Although the “defund the police” movement has gained considerable momentum, more concrete measures have been proposed at the federal and state level. For instance, House Democrats have recently introduced the Justice in Policing Act, a bill that would ban the use of chokeholds, require training on discriminatory profiling, and create a federal registry to track police misconduct. Another bill, named the Ending Qualified Immunity Act, has been proposed in the House with the aim of eliminating qualified immunity, a doctrine that shields police officers from legal accountability. Meanwhile, many state governors have banned the use of chokeholds, prohibited no-knock warrants, and established commissions to examine the certification process of law enforcement officers.
In response to racist social media posts recently linked to its students, Saint Francis hosted a series of listening sessions with Saint Francis parents, students, and faculty. Mediated by Eugene Whitlock, Assistant Vice Chancellor of Human Resources at University of California, Berkeley, these listening sessions were intended for Mr. Curtis and Ms. Teekell to be able to listen to members of the school community, better understand their thoughts, and ensure that all voices are heard.
On June 11, 172 Saint Francis students attended the student listening session. Each was asked to share one word that expressed their feelings regarding the current situation. The most common sentiments shared by students were “disappointed,” “frustrated,” and “disgusted.” Students also responded to a poll with questions about equality at Saint Francis. When asked if Saint Francis should be doing more to address racial injustice, 95 percent of the students in attendance responded “Yes.” Additionally, 87 students responded “Yes” when asked if they had personally witnessed or experienced racial discrimination or harrasment in the Saint Francis community within the past year.
The responses to these poll questions incited powerful conversations on implicit biases and how offensive comments should be dealt with on campus. Students shared testimonies and propositions through spoken statements and private comments which were read aloud by Mr. Whitlock. Many students expressed their desires for a more diverse faculty and an expansion of the affinity groups introduced last fall to serve as a safe space for minorities on campus. Students are generally hopeful that Saint Francis will be able to address these issues and institute change.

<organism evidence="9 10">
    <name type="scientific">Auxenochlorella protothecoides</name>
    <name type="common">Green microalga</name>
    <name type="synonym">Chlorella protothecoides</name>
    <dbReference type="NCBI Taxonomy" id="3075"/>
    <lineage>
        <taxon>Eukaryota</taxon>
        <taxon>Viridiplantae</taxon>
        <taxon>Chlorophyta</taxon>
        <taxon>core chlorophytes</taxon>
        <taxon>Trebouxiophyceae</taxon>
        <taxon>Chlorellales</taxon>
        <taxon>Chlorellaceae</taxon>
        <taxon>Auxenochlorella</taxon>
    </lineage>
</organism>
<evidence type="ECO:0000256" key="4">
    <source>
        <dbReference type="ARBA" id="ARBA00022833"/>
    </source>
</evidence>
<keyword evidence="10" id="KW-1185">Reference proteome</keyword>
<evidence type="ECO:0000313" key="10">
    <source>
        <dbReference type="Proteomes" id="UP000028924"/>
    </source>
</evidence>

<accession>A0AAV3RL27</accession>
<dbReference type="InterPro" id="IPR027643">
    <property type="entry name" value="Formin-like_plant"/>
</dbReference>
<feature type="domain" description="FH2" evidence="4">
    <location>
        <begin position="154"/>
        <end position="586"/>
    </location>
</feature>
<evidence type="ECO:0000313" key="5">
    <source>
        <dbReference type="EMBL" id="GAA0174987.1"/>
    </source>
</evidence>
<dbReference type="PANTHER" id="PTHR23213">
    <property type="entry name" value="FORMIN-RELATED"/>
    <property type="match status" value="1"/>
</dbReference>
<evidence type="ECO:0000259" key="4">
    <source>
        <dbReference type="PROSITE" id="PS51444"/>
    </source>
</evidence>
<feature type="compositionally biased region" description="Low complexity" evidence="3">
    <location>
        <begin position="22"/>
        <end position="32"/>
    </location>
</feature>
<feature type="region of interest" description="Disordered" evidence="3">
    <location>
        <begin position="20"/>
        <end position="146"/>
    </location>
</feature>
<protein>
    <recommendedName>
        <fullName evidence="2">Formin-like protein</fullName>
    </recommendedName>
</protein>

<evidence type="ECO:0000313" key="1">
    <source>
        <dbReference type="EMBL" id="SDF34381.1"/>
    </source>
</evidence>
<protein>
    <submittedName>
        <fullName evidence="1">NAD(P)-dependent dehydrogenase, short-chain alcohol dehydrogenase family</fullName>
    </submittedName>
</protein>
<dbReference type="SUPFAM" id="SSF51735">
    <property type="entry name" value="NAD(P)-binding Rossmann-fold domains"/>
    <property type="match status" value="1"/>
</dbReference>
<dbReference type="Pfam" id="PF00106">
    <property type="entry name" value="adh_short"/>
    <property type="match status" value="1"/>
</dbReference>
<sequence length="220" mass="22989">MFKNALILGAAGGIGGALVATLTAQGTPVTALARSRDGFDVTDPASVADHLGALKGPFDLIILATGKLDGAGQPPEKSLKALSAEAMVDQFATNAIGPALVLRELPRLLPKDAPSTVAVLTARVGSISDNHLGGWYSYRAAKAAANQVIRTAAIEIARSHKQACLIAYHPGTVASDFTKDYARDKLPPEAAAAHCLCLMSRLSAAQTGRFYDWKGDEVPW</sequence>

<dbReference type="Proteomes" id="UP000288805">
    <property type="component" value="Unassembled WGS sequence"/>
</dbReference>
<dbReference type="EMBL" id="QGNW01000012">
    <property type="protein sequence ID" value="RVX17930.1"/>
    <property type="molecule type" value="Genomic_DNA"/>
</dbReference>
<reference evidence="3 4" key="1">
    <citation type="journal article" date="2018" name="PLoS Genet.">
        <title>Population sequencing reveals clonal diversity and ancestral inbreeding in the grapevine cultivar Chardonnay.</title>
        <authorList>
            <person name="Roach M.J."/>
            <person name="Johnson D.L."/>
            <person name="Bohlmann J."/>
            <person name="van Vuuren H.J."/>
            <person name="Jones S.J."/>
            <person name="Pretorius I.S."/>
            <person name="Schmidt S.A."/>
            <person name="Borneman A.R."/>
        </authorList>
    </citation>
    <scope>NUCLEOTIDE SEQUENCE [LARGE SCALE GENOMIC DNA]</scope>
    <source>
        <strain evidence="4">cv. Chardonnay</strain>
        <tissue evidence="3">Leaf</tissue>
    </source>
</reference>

As members of this community, we must raise awareness of racial injustice. Even high school students can make an impact by attending protests, contacting local and state government officials, and calling out racism in person or online, especially in the classroom and on campus. Perhaps the most important action one can take is educating oneself on racism in America. Reading articles about the Black Lives Matter movement and its history would provide a better understanding of current events, while movies, TV shows, and books are also helpful in understanding the gravity of the situation. Some movie recommendations include The 13th, Just Mercy, When They See Us,and The Hate U Give. The following books discuss similar themes: The New Jim Crow, White Fragility, Why Are All the Black Kids Sitting Together in the Cafeteria?, and How To Be an Antiracist.
As we take the time to educate ourselves, remember that the Saint Francis community, whether present on campus or virtually, is a family, and every member of this community deserves to be treated with respect and dignity. Every student, parent, and faculty member is responsible for fostering change in our school community by actively listening to one another, accepting responsibility for any mistakes, and apologizing for any hurtful actions in order to make our campus a safe and equal space for everyone.